Essay on Jainism by Andrew Davis

Posted: 18.04.2012

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Claremont Lincoln University


About 3 months ago, Claremont Lincoln University ran an essay competition to select candidates who want to go to India to study Jainism during ISSJS Classes in 2012. They were asked to write on why they want to study Jainism...

My formal statement of interest and qualifications as a candidate for the summer program of 2012

It is indeed a rare opportunity to study with the International School for Jain Studies in India.  With enthusiasm, I thoroughly read the about the program. This essay is submitted as my formal statement of interest and qualifications as a candidate for the summer program of 2012.

Presently, I am a fulltime graduate student at Claremont School of Theology/Claremont Lincoln University pursuing a M.A. in Interreligious Studies.  The opportunity to study at Claremont is truly wonderful and the result of a generous scholarship.  By the time summer 2012 arrives, I will have completed my first year of coursework in the newly created interreligious institution, Claremont Lincoln University (CLU).  As a leading visionary, CLU seeks to desegregate religious education bringing adherents from a diversity of religious identities under one roof to learn about each other’s traditions.  The vision is both new and bold and I am thrilled to be a part of its inaugural class.

I am fortunate to have visited India very briefly in the spring of 2009 and it is a gross understatement to say that I was profoundly captivated by Indian culture.  The colors, smells, tastes and diversity of life possessed me.  During my five day stay, I was able to learn of the complexities of Hinduism and the difficulties of the pervasive caste system.  I enjoyed the hospitality of the Dalit (untouchable) people as they invited me into their village for an overnight stay with ancient religious rituals and dancing.  I visited temples, sacred sites and enjoyed a spicy home-cooked meal and conversation with an Indian family that welcomed me into their living space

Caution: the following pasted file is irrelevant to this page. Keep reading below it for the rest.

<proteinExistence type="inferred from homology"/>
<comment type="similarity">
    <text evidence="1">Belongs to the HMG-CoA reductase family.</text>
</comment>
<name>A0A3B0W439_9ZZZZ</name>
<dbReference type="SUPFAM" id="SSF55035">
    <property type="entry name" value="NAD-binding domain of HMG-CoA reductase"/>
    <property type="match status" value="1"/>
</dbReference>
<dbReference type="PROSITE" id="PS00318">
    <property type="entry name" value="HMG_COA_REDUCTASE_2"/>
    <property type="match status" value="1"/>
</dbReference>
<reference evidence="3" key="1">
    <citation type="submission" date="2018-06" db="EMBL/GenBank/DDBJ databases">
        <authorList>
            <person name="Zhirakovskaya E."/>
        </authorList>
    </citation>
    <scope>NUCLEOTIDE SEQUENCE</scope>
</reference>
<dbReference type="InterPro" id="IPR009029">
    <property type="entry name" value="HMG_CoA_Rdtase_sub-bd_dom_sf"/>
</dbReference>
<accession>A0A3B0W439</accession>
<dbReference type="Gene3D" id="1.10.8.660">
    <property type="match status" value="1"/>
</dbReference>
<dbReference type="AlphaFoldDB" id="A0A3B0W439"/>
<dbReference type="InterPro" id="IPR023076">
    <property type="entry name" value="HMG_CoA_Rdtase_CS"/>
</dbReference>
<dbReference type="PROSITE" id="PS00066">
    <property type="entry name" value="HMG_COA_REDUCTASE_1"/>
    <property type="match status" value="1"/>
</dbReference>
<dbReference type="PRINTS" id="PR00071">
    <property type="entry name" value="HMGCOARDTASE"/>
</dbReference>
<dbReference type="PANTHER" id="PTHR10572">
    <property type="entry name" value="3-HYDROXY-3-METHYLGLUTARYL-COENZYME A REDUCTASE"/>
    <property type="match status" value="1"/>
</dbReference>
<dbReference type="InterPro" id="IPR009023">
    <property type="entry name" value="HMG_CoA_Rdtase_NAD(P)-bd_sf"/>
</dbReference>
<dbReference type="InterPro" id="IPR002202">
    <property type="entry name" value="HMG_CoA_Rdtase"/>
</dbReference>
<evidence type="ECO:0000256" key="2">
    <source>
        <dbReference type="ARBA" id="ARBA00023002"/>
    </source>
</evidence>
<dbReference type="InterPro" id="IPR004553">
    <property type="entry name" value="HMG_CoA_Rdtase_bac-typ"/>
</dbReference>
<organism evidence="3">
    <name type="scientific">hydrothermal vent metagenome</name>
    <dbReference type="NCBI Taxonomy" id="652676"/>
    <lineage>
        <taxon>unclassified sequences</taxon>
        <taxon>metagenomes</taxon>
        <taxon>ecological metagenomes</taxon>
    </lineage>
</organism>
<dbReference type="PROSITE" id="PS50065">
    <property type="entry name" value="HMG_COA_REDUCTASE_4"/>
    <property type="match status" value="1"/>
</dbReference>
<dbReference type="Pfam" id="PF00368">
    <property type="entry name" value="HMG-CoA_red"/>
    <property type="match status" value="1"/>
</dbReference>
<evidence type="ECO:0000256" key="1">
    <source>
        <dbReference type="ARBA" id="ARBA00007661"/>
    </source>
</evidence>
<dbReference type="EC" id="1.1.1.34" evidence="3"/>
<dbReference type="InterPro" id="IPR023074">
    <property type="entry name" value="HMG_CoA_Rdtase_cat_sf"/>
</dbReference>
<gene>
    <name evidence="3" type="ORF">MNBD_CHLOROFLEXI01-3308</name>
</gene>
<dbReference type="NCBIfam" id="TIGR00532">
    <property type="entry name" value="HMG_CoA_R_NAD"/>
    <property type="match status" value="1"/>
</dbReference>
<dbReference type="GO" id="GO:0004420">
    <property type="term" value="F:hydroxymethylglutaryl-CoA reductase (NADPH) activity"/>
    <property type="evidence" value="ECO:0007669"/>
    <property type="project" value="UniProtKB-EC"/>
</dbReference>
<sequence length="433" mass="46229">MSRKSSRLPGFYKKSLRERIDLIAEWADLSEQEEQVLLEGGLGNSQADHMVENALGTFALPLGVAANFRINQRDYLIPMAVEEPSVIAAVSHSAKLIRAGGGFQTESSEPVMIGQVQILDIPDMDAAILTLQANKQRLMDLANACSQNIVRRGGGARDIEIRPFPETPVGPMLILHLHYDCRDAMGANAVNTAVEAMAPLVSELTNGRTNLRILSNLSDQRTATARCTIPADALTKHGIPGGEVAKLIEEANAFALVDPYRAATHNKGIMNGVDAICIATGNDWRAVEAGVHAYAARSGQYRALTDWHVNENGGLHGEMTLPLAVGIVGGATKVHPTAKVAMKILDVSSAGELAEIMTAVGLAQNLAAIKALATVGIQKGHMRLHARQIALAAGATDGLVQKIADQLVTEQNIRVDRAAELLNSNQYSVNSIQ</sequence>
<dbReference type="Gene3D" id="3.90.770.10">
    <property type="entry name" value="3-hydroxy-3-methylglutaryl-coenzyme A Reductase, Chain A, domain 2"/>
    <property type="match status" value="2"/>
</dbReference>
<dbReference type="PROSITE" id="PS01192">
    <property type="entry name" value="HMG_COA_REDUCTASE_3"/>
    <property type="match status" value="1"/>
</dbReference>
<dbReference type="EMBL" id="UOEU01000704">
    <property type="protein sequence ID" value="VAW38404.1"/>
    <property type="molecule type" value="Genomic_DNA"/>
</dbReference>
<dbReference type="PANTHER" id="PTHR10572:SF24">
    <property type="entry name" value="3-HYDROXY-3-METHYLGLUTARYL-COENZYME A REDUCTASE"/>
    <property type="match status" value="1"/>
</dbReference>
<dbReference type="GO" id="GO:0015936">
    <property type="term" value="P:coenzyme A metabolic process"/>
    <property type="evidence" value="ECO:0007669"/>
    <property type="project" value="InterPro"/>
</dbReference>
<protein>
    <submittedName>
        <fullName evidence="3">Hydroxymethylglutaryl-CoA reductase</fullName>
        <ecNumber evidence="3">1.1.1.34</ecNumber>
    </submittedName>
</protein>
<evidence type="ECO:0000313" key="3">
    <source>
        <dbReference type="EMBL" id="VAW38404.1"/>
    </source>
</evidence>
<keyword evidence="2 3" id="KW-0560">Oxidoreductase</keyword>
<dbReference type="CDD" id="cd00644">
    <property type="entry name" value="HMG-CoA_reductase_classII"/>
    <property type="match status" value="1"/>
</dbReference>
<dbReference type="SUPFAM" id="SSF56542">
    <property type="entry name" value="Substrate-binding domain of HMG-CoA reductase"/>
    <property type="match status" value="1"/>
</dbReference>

It goes without saying that my interest in Jainism is directly related to these personal experiences in India.  In fact, my first exposure to the lasting tradition of Jainism came through a conversation that ensued on the sensory-overloaded streets of Chennai.  I learned of the radical commitment of Jainism to the path of non-violence in addition to other noble vows practiced by Jain monks such as truth, non-stealing, chastity and non-possession.  These virtues are truly honorable.  My short stay in India left me craving for more understanding and experience of the religious landscape that has shaped Indian culture for thousands of years.  Moreover, as an interreligious student, I am committed to study that reaches beyond the dominance of monotheisms and embraces the splendor and wisdom of eastern traditions.  I have learned how the power of place greatly matters.  To be sure, studying Jainism from textbooks in Southern California carries value, yet studying Jainism in its culture of origin and learning from adherents is far more valuable and powerful.